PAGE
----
Heichal Shlomo

From Wikipedia, the free encyclopedia
Jump to: navigation, search
Heichal Shlomo
Mordechai Ish Shalom and Yitzhak Ben-Zvi standing in front of the recently constructed Heichal Shlomo. 1959

Heichal Shlomo (Hekhal of Solomon: Hebrew: היכל שְׁלֹמֹה‎, Heikhal Shlomo; meaning 'Palace of Solomon') is the former seat of the Chief Rabbinate of Israel and currently a museum. It is located adjacent to the Great Synagogue on King George Street, Jerusalem, opposite the Leonardo Plaza Hotel. The building was erected between 1953 and 1958, following plans by German-born architect Dr. Alexander Friedman (see selective list of works: [1]).

Since 1992 the building has been mainly serving as a museum, the Jewish Heritage Center and Jewish Art Museum. It contains:

  • The Renanim Synagogue, transferred from Padua together with its 18th-century Torah ark and bimah, and decorated with modern stained glass windows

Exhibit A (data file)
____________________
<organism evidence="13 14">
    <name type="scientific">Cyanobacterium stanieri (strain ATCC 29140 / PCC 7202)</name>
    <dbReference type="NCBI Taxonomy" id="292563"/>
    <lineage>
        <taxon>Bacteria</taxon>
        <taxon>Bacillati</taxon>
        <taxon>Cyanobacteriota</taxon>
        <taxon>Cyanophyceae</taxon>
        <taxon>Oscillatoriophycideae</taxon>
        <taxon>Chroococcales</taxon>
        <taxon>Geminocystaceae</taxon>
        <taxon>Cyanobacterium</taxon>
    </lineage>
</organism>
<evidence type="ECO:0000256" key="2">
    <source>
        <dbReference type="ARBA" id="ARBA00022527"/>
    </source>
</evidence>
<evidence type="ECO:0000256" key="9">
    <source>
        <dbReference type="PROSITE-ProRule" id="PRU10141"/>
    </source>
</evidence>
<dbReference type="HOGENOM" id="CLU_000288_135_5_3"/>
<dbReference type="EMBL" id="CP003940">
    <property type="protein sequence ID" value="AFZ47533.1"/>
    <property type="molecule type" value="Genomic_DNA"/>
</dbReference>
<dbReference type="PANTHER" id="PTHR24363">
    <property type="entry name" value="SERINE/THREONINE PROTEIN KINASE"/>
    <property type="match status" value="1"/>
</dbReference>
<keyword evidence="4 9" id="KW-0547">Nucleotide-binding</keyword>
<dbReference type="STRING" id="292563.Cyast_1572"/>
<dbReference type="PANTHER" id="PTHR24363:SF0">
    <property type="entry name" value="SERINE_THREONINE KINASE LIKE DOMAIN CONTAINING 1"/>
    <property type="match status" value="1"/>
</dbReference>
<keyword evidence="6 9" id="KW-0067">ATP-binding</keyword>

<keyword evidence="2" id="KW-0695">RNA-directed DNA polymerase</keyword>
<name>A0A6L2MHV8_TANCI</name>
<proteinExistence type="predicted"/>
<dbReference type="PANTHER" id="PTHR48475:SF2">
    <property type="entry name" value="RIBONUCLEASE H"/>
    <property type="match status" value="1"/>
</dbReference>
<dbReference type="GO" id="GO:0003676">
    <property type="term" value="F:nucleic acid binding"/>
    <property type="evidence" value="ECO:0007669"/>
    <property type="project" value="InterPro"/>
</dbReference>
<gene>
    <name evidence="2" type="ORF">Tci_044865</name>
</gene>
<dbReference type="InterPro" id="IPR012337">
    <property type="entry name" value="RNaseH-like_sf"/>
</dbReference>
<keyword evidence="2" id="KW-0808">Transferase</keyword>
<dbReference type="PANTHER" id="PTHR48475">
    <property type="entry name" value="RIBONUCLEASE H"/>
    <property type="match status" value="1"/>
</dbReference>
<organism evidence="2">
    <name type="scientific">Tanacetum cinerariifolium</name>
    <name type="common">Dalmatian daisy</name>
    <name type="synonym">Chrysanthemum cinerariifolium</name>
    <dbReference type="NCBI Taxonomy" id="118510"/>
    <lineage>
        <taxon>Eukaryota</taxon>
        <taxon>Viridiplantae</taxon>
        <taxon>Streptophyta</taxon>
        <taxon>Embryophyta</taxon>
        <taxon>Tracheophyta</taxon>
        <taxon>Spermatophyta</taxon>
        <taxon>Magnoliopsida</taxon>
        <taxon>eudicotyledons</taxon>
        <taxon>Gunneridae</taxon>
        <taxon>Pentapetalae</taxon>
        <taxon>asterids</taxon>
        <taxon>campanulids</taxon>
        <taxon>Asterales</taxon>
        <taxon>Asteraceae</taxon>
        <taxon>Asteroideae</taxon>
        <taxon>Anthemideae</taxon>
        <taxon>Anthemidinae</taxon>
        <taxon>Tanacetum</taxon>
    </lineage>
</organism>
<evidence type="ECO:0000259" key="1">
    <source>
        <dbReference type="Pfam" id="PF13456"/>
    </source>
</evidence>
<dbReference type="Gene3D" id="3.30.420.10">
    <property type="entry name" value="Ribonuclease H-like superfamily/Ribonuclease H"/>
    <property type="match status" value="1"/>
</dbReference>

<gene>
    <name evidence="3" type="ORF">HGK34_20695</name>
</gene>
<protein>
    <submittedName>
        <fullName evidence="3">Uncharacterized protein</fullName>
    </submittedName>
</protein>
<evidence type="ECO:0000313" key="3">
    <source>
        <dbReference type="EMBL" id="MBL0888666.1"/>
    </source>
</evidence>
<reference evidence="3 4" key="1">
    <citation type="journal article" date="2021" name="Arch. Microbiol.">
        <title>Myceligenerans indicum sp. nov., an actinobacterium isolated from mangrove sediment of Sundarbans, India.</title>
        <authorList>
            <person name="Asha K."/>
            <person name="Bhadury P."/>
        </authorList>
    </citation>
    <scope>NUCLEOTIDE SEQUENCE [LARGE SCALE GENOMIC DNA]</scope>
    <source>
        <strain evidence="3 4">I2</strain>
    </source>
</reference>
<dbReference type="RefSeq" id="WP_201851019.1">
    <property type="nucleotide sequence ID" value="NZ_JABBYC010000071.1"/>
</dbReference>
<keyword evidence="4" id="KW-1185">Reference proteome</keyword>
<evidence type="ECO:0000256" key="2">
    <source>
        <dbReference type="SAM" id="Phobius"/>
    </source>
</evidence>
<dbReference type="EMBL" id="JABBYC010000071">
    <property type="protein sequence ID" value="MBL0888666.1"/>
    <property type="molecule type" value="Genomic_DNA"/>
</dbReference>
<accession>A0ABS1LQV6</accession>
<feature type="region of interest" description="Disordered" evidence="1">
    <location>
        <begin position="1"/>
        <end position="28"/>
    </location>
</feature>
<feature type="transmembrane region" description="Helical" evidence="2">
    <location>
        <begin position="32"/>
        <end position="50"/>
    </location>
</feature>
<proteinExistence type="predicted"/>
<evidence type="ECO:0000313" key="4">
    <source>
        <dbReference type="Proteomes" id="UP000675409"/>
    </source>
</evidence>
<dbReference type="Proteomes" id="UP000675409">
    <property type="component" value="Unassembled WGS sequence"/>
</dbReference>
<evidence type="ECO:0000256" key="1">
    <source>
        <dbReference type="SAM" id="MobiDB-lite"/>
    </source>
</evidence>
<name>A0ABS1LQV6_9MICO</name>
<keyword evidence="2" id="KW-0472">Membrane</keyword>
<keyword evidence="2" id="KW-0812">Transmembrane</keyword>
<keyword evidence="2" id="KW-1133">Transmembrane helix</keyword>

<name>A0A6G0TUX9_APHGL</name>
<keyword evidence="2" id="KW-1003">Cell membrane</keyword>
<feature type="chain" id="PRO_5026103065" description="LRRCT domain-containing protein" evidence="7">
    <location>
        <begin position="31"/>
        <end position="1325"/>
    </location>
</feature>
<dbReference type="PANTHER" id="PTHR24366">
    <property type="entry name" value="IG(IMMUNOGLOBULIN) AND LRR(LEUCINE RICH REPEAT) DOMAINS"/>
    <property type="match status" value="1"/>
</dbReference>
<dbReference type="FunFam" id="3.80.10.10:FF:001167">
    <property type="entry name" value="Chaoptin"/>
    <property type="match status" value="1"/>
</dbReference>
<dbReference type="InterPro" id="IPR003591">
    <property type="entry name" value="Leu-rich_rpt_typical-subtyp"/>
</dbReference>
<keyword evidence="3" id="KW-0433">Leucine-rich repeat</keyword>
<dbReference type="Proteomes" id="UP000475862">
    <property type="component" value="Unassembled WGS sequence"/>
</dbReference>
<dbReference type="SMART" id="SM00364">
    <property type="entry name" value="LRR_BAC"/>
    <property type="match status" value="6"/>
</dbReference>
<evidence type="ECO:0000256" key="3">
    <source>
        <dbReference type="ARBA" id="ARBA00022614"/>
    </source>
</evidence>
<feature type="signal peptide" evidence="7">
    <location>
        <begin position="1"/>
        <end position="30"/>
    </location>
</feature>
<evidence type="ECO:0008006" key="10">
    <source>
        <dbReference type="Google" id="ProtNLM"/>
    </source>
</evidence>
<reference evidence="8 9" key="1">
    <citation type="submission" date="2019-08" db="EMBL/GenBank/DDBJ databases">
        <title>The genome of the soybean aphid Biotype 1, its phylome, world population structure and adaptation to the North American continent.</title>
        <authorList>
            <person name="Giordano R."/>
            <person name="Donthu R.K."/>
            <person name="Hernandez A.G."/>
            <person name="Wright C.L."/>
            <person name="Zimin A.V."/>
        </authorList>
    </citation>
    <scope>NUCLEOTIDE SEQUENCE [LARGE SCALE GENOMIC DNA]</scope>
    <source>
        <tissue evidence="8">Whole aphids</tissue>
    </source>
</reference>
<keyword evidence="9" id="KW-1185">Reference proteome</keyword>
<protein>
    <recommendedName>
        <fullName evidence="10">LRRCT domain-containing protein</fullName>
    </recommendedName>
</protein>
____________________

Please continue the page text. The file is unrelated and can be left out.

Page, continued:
• The Entrance Gallery displays temporary exhibitions of Israeli artists
  • The actual museum, displaying traditional and modern Jewish art in permanent and temporary exhibitions; it is named for British Jewish philanthropist, Sir Isaac Wolfson
  • A rooftop terrace offering a panoramic view of Jerusalem and the surrounding hills
  • A 500-seat auditorium used as a venue for lectures, seminars and performances
  • Offices used by, among others, the Jewish National Fund (JNF), StandWithUs, and HonestReporting

Heichal Shlomo hosts concerts, theatre performances, lectures, seminars, guided tours, workshops on Jewish art, Bible study groups, and major ceremonies. The synagogue is a working synagogue, available for private ceremonies.

In 2009, Pope Benedict XVI paid a courtesy visit to Heichal Shlomo, where he met with the two Chief Rabbis of Jerusalem.[1]


External links[edit]

Coordinates: 31°46′32.84″N 35°13′0.88″E / 31.7757889°N 35.2169111°E / 31.7757889; 35.2169111